- When cooled, brush the warm apricot jam over the top of cake and roll out half of the remaining marzipan to fit the top of the cake. Press firmly on the top and crimp the edges. Lightly brush with the beaten egg.
- With the remaining marzipan, form eleven balls and arrange the balls around the edge of the cake. Brush the balls with the beaten egg.
- Place the cake under a hot grill to turn the marzipan golden-brown. Alternatively, you can use a blow torch,
Happy Easter and Bon Appetite,
Don't you love breakfast for dinner? Kedgeree, which usually contains cooked smoked fish, rice, eggs and curry, is known to be eaten for breakfast throughout the UK.
It is believed that the British soldiers brought it back home after enjoying eating it in India. It is now a popular breakfast meal using left over smoked fish though it can be eaten any time of the day.
I was really happy when I found this at a local fish monger. It's kippers. Kippers are smoked herring that has been split, salted or pickled and cold smoked. It reminds me of the Filipino smoked fish, tinapa. If you can't find kippers, you can use any smoked fish you like or even just used poached salmon.
I knew I wanted to make kedgeree as soon as I saw the kippers. I made it for dinner and my English hubby loved it. It now makes the dinner table often. For this recipe, I used a few different recipes I had and combined it to make my own.
Recipe: (serves 4)
- 20g butter
- 1 large onion, chopped
- 2 cloves garlic, smashed
- 2 tbs curry powder
- 1/4 tsp turmeric powder
- 350g basmati rice
- 600ml chicken stock
- 2 bay leaves
- 4 hard boiled eggs, quartered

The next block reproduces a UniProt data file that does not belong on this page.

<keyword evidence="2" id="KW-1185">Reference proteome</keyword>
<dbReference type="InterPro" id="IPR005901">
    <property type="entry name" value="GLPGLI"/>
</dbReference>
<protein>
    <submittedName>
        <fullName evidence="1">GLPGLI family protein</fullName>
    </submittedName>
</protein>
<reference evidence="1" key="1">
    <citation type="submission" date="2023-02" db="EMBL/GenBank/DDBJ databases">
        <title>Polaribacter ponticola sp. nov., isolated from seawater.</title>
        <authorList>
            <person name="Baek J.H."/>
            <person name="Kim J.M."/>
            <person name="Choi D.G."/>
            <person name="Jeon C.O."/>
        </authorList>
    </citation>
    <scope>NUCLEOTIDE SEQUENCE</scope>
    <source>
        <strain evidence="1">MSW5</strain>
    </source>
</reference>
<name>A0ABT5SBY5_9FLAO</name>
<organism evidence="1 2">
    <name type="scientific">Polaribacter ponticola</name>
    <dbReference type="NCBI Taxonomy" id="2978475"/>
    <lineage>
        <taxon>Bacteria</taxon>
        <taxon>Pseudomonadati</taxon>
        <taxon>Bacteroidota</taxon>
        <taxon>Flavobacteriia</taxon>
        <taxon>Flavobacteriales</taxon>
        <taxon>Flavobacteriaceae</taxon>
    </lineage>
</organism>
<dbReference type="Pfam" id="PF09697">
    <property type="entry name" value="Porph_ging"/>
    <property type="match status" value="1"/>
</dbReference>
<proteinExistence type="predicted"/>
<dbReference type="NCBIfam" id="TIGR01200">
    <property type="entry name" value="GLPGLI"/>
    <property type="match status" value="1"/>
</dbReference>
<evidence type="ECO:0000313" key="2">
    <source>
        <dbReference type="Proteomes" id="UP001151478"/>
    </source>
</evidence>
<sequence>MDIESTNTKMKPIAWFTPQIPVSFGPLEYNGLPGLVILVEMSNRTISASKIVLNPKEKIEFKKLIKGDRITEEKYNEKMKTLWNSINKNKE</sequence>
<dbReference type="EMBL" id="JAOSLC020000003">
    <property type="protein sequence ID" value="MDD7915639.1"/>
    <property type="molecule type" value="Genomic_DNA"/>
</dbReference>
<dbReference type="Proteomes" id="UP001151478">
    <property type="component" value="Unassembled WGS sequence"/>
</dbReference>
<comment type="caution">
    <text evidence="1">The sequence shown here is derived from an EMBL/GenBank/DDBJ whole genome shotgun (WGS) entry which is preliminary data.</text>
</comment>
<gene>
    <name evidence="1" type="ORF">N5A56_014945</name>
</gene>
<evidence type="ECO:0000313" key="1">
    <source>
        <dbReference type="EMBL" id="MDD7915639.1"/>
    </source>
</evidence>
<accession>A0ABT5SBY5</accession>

- 200g kippers
- 1 tbs lemon juice
- Handful of parsley leaves
- Salt and pepper
- Melt the butter in a heavy based pan, add the onion and garlic. Sauté for 5 minutes
- Add the curry and turmeric powder and cook for a further minute.
- Add the rice and stir to mix. Add the stock and bay leaves. Bring to the boil and let simmer for 10-12 minutes.
- Meanwhile, boil the kippers according to packet instructions then flake gently.
- Uncover the rice and gently fork the kippers and boiled eggs through.
- Cover and cook for a further 3-4 minutes.
- Add the lemon juice, parsley leaves and salt and pepper to taste.
I love this dish. Lately I have been trying to add fish to our family meals more often. I’m a meat lover and I would eat meat everyday if I could. However, I am trying to make our family dinners more diverse. This dish is perfect for Lent if you are going meatless on Fridays in the leadup to Easter. However, this can be eaten anytime of the year.
Recipe: (Adapted from a Rick Stein recipe)
- 1 small onion, thickly sliced
- 1 bay leaf
- 600ml milk
- 300ml thickened cream
- 100g peas
- 60g baby spinach
- 180g smoked cod
- 4 eggs, boiled and quartered
- 70g butter
- 45g plain flour
- 1kg potatoes
- 1 egg yolk
- salt and white pepper to season
- Pre-heat the oven to 180degC
- In a large pan, add the onions, bay leaf, 450ml of the milk, cream and smoked cod. Bring to the boil and gently simmer for 8 minutes.
- Lift the fish out onto a plate and strain the cooking liquor into a jug.
- When the fish has cooled, break into large flakes and spread out evenly over the base of a shallow ovenproof dish.
- Over the fish, evenly arrange the boiled egg, peas and baby spinach. (It will look like there’s too much baby spinach but it will wilt down)
- Melt 35g of the butter into a pan, add the flour and cook for 1 miniute. Take off the heat and gradually add the cooking liquor. Return to the heat and slowly bring to the boil. Keep stirring. Simmer for 10 minutes and season.
- Pour the sauce over the fish.
- Boil the potatoes for 15-20 minutes. Drain and mash and add some butter and the egg yolk. Season with salt and white pepper and add enough milk to form a spreadable mash.
- Spoon the mash over the filling and mark the surface with a fork.
- Bake for 20-25 minutes until golden brown